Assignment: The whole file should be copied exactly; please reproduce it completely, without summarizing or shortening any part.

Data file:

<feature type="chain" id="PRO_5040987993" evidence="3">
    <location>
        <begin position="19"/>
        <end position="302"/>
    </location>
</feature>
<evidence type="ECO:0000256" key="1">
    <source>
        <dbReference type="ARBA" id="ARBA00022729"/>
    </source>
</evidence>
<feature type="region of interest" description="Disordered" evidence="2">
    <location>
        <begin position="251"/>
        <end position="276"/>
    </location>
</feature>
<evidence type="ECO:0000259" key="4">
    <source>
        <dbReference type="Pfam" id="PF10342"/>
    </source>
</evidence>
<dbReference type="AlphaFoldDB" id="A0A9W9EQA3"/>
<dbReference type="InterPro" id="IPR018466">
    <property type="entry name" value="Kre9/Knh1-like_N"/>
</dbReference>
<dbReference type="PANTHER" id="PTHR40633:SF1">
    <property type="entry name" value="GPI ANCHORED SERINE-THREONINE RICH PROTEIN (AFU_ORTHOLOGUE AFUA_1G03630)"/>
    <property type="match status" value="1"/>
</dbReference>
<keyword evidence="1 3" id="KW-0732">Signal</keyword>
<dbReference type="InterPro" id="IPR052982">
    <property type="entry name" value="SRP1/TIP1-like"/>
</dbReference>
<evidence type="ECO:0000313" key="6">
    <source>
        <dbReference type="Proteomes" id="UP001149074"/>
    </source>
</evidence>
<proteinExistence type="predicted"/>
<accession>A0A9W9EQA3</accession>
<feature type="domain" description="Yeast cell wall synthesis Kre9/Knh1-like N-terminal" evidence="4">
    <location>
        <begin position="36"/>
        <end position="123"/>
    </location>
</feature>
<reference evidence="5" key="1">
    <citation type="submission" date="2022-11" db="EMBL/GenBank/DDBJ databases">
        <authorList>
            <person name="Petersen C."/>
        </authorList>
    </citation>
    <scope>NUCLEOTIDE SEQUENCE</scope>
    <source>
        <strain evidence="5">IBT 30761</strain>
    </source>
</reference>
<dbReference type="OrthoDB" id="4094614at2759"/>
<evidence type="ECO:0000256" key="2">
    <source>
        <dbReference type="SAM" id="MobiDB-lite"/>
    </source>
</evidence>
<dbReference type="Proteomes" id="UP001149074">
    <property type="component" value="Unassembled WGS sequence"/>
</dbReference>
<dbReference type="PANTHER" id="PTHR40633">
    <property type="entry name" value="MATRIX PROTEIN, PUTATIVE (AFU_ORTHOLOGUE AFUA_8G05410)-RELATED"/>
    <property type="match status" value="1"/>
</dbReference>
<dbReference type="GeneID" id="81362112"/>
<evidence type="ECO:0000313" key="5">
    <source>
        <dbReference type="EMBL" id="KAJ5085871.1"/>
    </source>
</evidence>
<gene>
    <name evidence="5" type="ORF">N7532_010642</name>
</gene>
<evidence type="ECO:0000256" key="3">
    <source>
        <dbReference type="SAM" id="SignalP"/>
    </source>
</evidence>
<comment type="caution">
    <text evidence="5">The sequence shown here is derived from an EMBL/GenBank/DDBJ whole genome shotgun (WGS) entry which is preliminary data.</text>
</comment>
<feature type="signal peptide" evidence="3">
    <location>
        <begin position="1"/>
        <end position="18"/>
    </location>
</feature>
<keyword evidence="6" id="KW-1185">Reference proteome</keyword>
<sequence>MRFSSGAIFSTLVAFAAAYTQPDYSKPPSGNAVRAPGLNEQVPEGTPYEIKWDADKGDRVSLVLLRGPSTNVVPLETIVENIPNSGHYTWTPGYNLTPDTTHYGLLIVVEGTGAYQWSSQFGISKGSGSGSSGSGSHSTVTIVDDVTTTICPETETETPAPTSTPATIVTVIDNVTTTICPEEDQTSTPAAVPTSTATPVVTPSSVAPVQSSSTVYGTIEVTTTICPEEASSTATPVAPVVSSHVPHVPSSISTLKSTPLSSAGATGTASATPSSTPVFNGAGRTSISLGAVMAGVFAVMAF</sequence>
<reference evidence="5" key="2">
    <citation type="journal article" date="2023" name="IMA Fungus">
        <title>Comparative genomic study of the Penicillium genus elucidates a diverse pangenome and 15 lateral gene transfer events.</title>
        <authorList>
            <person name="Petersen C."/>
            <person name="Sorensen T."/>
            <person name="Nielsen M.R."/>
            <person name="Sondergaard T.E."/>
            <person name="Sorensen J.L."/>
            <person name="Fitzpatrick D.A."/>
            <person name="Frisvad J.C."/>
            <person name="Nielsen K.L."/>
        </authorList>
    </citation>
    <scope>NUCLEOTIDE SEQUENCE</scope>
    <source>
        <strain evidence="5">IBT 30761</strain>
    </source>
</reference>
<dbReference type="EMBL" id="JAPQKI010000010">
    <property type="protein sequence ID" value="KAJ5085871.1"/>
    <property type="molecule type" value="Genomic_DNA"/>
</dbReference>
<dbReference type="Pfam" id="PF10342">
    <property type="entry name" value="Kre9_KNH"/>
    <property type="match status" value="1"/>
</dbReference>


<feature type="chain" id="PRO_5040987993" evidence="3">
    <location>
        <begin position="19"/>
        <end position="302"/>
    </location>
</feature>
<evidence type="ECO:0000256" key="1">
    <source>
        <dbReference type="ARBA" id="ARBA00022729"/>
    </source>
</evidence>
<feature type="region of interest" description="Disordered" evidence="2">
    <location>
        <begin position="251"/>
        <end position="276"/>
    </location>
</feature>
<evidence type="ECO:0000259" key="4">
    <source>
        <dbReference type="Pfam" id="PF10342"/>
    </source>
</evidence>
<dbReference type="AlphaFoldDB" id="A0A9W9EQA3"/>
<dbReference type="InterPro" id="IPR018466">
    <property type="entry name" value="Kre9/Knh1-like_N"/>
</dbReference>
<dbReference type="PANTHER" id="PTHR40633:SF1">
    <property type="entry name" value="GPI ANCHORED SERINE-THREONINE RICH PROTEIN (AFU_ORTHOLOGUE AFUA_1G03630)"/>
    <property type="match status" value="1"/>
</dbReference>
<keyword evidence="1 3" id="KW-0732">Signal</keyword>
<dbReference type="InterPro" id="IPR052982">
    <property type="entry name" value="SRP1/TIP1-like"/>
</dbReference>
<evidence type="ECO:0000313" key="6">
    <source>
        <dbReference type="Proteomes" id="UP001149074"/>
    </source>
</evidence>
<proteinExistence type="predicted"/>
<accession>A0A9W9EQA3</accession>
<feature type="domain" description="Yeast cell wall synthesis Kre9/Knh1-like N-terminal" evidence="4">
    <location>
        <begin position="36"/>
        <end position="123"/>
    </location>
</feature>
<reference evidence="5" key="1">
    <citation type="submission" date="2022-11" db="EMBL/GenBank/DDBJ databases">
        <authorList>
            <person name="Petersen C."/>
        </authorList>
    </citation>
    <scope>NUCLEOTIDE SEQUENCE</scope>
    <source>
        <strain evidence="5">IBT 30761</strain>
    </source>
</reference>
<dbReference type="OrthoDB" id="4094614at2759"/>
<evidence type="ECO:0000256" key="2">
    <source>
        <dbReference type="SAM" id="MobiDB-lite"/>
    </source>
</evidence>
<dbReference type="Proteomes" id="UP001149074">
    <property type="component" value="Unassembled WGS sequence"/>
</dbReference>
<dbReference type="PANTHER" id="PTHR40633">
    <property type="entry name" value="MATRIX PROTEIN, PUTATIVE (AFU_ORTHOLOGUE AFUA_8G05410)-RELATED"/>
    <property type="match status" value="1"/>
</dbReference>
<dbReference type="GeneID" id="81362112"/>
<evidence type="ECO:0000313" key="5">
    <source>
        <dbReference type="EMBL" id="KAJ5085871.1"/>
    </source>
</evidence>
<gene>
    <name evidence="5" type="ORF">N7532_010642</name>
</gene>
<evidence type="ECO:0000256" key="3">
    <source>
        <dbReference type="SAM" id="SignalP"/>
    </source>
</evidence>
<comment type="caution">
    <text evidence="5">The sequence shown here is derived from an EMBL/GenBank/DDBJ whole genome shotgun (WGS) entry which is preliminary data.</text>
</comment>
<feature type="signal peptide" evidence="3">
    <location>
        <begin position="1"/>
        <end position="18"/>
    </location>
</feature>
<keyword evidence="6" id="KW-1185">Reference proteome</keyword>
<sequence>MRFSSGAIFSTLVAFAAAYTQPDYSKPPSGNAVRAPGLNEQVPEGTPYEIKWDADKGDRVSLVLLRGPSTNVVPLETIVENIPNSGHYTWTPGYNLTPDTTHYGLLIVVEGTGAYQWSSQFGISKGSGSGSSGSGSHSTVTIVDDVTTTICPETETETPAPTSTPATIVTVIDNVTTTICPEEDQTSTPAAVPTSTATPVVTPSSVAPVQSSSTVYGTIEVTTTICPEEASSTATPVAPVVSSHVPHVPSSISTLKSTPLSSAGATGTASATPSSTPVFNGAGRTSISLGAVMAGVFAVMAF</sequence>
<reference evidence="5" key="2">
    <citation type="journal article" date="2023" name="IMA Fungus">
        <title>Comparative genomic study of the Penicillium genus elucidates a diverse pangenome and 15 lateral gene transfer events.</title>
        <authorList>
            <person name="Petersen C."/>
            <person name="Sorensen T."/>
            <person name="Nielsen M.R."/>
            <person name="Sondergaard T.E."/>
            <person name="Sorensen J.L."/>
            <person name="Fitzpatrick D.A."/>
            <person name="Frisvad J.C."/>
            <person name="Nielsen K.L."/>
        </authorList>
    </citation>
    <scope>NUCLEOTIDE SEQUENCE</scope>
    <source>
        <strain evidence="5">IBT 30761</strain>
    </source>
</reference>
<dbReference type="EMBL" id="JAPQKI010000010">
    <property type="protein sequence ID" value="KAJ5085871.1"/>
    <property type="molecule type" value="Genomic_DNA"/>
</dbReference>
<dbReference type="Pfam" id="PF10342">
    <property type="entry name" value="Kre9_KNH"/>
    <property type="match status" value="1"/>
</dbReference>